Amazingly, Monroe’s photograph can still sell magazines. I remember when the May 2012 issue of Vanity Fair arrived in my mailbox with Monroe on the cover. The issue featured even more “newly discovered” photographs of her by Lawrence Schiller. Never think you have seen the last of Monroe. Books, written by pop culture critics and academics, have been devoted to her, some lovely and filled with photographs, many lurid and badly written. Songs have been dedicated to her. Plays have been produced about her. She is even the subject of an opera. Monroe’s likeness still sells millions of posters, mugs and calendars. Her image and name have been licensed for hundreds of products by Max Factor, Chanel, Mercedes Benz, and Absolut Vodka. Only Mickey Mouse and Elvis Presley are more recognizable American Icons.
I am not certain that I would label her as a top-notch actor, but she sure had something. One of my favorite film critics Pauline Kael, who wrote for The New Yorker from 1968 to 1991, said:
“She could not act. She used her lack of an actress’s skills to amuse the public. She had the wit or crassness or desperation to turn cheesecake into acting – and vice versa; she did what others had the ‘good taste’ not to do.”
For me, if she doesn’t exactly have depth, her work does have soul. My own favorite Marilyn Monroe performance is in Billy Wilder’s Some Like It Hot (1959) one of the most perfect comedies in film history. Her performance is like Champagne, bubbly and effortless. Odd, because Monroe was at her worst while making this classic: perpetually tardy, unprepared, unable to remember her lines, pregnant and sick, calming her anxieties with vodka and downers, making the shoot especially tough for pros Tony Curtis and Jack Lemmon. But, her role as Sugar Cane Kowalczy allowed her to play the dumb blond without giving a dumb performance.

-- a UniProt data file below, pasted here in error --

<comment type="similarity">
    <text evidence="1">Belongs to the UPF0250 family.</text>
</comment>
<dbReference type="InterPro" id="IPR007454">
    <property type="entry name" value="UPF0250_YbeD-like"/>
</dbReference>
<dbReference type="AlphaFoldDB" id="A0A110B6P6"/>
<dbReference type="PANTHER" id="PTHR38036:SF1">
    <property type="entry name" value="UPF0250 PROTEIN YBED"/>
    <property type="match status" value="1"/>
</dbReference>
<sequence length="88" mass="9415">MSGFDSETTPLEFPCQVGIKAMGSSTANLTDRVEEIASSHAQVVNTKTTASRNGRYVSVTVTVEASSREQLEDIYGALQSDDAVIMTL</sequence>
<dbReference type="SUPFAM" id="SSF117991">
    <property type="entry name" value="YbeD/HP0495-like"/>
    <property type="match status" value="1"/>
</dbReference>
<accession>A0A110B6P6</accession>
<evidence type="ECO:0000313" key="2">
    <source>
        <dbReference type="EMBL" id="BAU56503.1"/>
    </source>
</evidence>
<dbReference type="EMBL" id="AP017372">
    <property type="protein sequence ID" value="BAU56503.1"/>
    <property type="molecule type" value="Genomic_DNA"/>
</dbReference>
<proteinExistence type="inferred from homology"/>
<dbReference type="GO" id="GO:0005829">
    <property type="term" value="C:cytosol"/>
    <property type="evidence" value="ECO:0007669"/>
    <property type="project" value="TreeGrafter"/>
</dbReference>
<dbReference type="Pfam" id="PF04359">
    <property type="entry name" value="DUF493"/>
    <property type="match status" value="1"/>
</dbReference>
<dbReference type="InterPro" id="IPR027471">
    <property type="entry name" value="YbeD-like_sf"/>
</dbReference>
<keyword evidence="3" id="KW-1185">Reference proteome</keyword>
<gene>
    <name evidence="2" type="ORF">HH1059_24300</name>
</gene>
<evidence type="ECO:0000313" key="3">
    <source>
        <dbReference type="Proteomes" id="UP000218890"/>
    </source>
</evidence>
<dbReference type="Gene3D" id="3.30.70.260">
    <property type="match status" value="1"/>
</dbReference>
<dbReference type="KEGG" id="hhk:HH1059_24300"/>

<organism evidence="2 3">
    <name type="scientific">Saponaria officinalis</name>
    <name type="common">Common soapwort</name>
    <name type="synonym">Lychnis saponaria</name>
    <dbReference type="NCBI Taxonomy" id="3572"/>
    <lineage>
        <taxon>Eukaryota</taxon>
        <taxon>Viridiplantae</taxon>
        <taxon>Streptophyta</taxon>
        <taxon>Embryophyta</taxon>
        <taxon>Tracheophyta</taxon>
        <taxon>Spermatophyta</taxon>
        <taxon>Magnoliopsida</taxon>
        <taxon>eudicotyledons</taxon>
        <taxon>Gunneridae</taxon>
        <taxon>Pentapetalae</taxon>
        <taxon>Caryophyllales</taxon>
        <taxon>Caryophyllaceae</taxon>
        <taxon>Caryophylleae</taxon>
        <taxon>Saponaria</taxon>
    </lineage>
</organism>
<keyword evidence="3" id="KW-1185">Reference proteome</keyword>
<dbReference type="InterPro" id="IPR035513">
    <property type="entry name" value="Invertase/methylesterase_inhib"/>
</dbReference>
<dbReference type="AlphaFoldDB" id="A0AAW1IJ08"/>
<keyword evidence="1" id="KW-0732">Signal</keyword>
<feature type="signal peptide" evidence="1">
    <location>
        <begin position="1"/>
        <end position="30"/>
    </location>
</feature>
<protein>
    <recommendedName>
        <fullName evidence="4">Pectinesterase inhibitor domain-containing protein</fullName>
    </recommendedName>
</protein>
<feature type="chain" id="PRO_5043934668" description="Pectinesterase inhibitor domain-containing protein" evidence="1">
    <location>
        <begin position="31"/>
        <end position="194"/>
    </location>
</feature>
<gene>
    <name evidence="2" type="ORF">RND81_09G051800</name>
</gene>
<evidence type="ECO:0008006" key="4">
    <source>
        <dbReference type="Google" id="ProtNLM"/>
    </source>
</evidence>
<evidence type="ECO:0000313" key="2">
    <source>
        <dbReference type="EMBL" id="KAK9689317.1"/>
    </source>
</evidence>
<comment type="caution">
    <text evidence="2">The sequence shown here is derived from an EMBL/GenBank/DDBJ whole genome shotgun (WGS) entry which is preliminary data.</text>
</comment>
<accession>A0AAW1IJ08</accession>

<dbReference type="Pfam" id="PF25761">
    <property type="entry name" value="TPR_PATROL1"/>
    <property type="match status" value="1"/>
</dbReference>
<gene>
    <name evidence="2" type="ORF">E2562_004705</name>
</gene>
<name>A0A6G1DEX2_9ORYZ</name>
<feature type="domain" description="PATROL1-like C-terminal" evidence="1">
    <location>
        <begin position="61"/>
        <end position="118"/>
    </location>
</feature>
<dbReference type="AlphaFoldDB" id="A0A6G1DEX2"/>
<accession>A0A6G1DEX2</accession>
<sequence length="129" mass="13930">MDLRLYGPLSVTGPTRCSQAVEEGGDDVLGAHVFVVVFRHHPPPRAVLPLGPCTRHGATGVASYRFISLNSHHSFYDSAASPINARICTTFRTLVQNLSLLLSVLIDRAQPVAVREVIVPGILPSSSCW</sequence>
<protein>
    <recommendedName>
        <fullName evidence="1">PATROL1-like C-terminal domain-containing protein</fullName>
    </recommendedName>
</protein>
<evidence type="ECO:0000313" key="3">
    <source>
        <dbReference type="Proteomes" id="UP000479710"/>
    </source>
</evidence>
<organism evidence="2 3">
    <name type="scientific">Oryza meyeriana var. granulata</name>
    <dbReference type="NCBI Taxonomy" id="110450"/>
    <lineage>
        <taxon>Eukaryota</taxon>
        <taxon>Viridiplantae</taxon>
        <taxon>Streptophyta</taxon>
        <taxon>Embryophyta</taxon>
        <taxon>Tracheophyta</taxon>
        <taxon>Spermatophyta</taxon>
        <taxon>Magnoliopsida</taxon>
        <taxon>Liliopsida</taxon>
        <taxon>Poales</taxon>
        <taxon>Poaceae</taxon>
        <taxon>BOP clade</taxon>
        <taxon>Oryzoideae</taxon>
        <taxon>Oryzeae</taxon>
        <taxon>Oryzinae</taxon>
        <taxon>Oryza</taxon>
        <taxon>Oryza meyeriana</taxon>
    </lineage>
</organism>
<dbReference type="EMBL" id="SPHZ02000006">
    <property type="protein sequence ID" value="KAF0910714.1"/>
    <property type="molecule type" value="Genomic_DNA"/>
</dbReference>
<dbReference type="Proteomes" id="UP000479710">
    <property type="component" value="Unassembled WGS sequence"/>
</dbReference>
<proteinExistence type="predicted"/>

Gay men of a certain age hold Monroe as an ultimate Gay Icon. She was a gorgeous, but tormented person, making a career out of being sexually and emotionally open in a brutal straight-male world. Monroe worked hard for her fame, but it was her suffering that gay people identified with the most.
She was undervalued by the industry. In 1961, while Elizabeth Taylor was being paid a million dollars to film Cleopatra for 20th Century Fox, Monroe, also with Fox, was being paid just $150,000 for The Misfits.
Monroe’s fans wanted to save her. That was her shtick really. It worked. We all know her sad story: battering studio heads, the husbands, the Kennedys, the Strasbergs, the acting coaches, the pills and the booze, the insecurities, the misunderstandings. We don’t need a Lifetime Network movie to tell us all about her.
On an early morning in the summer of 1962, at the height of her fame, Monroe died in her sleep at her little stucco cottage on a dead end street in Brentwood. She loved her house and she had recently installed a plaque with the Latin phrase “Cursum Perficio” which translates to “My Journey Ends Here”. Suicide, accident, assassination by the CIA, or murder? We will speculate forever.
Monroe was just 36-years-old when she left this world. Monroe remains a most important Gay Icon, Fashion Icon, Hollywood Icon, and influential cultural figure. Feminists claim her. Madonna channeled her. She remains one of the greatest popular Pop Icons of the last century. Monroe would have celebrated her 90th birthday today.
“I’m selfish, impatient and a little insecure. I make mistakes, I am out of control and at times hard to handle. But if you can’t handle me at my worst, then you sure as hell don’t deserve me at my best.”